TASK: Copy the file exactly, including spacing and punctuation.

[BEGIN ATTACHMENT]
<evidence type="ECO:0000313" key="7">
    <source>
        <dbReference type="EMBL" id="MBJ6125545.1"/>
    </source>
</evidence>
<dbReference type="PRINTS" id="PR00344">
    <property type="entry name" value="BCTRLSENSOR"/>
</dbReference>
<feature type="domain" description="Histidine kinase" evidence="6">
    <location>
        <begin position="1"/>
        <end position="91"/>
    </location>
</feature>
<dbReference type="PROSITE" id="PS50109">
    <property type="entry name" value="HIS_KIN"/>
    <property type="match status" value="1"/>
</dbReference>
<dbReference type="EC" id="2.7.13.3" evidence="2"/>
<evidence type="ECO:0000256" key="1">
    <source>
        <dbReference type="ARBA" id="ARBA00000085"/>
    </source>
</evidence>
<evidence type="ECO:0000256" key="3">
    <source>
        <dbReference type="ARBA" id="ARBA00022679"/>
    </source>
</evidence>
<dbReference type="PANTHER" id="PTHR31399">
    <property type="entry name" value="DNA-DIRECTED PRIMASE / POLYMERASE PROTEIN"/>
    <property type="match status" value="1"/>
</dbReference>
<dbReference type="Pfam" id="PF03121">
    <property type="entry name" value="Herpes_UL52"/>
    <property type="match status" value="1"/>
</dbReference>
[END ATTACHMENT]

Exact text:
<evidence type="ECO:0000313" key="7">
    <source>
        <dbReference type="EMBL" id="MBJ6125545.1"/>
    </source>
</evidence>
<dbReference type="PRINTS" id="PR00344">
    <property type="entry name" value="BCTRLSENSOR"/>
</dbReference>
<feature type="domain" description="Histidine kinase" evidence="6">
    <location>
        <begin position="1"/>
        <end position="91"/>
    </location>
</feature>
<dbReference type="PROSITE" id="PS50109">
    <property type="entry name" value="HIS_KIN"/>
    <property type="match status" value="1"/>
</dbReference>
<dbReference type="EC" id="2.7.13.3" evidence="2"/>
<evidence type="ECO:0000256" key="1">
    <source>
        <dbReference type="ARBA" id="ARBA00000085"/>
    </source>
</evidence>
<evidence type="ECO:0000256" key="3">
    <source>
        <dbReference type="ARBA" id="ARBA00022679"/>
    </source>
</evidence>
<dbReference type="PANTHER" id="PTHR31399">
    <property type="entry name" value="DNA-DIRECTED PRIMASE / POLYMERASE PROTEIN"/>
    <property type="match status" value="1"/>
</dbReference>
<dbReference type="Pfam" id="PF03121">
    <property type="entry name" value="Herpes_UL52"/>
    <property type="match status" value="1"/>
</dbReference>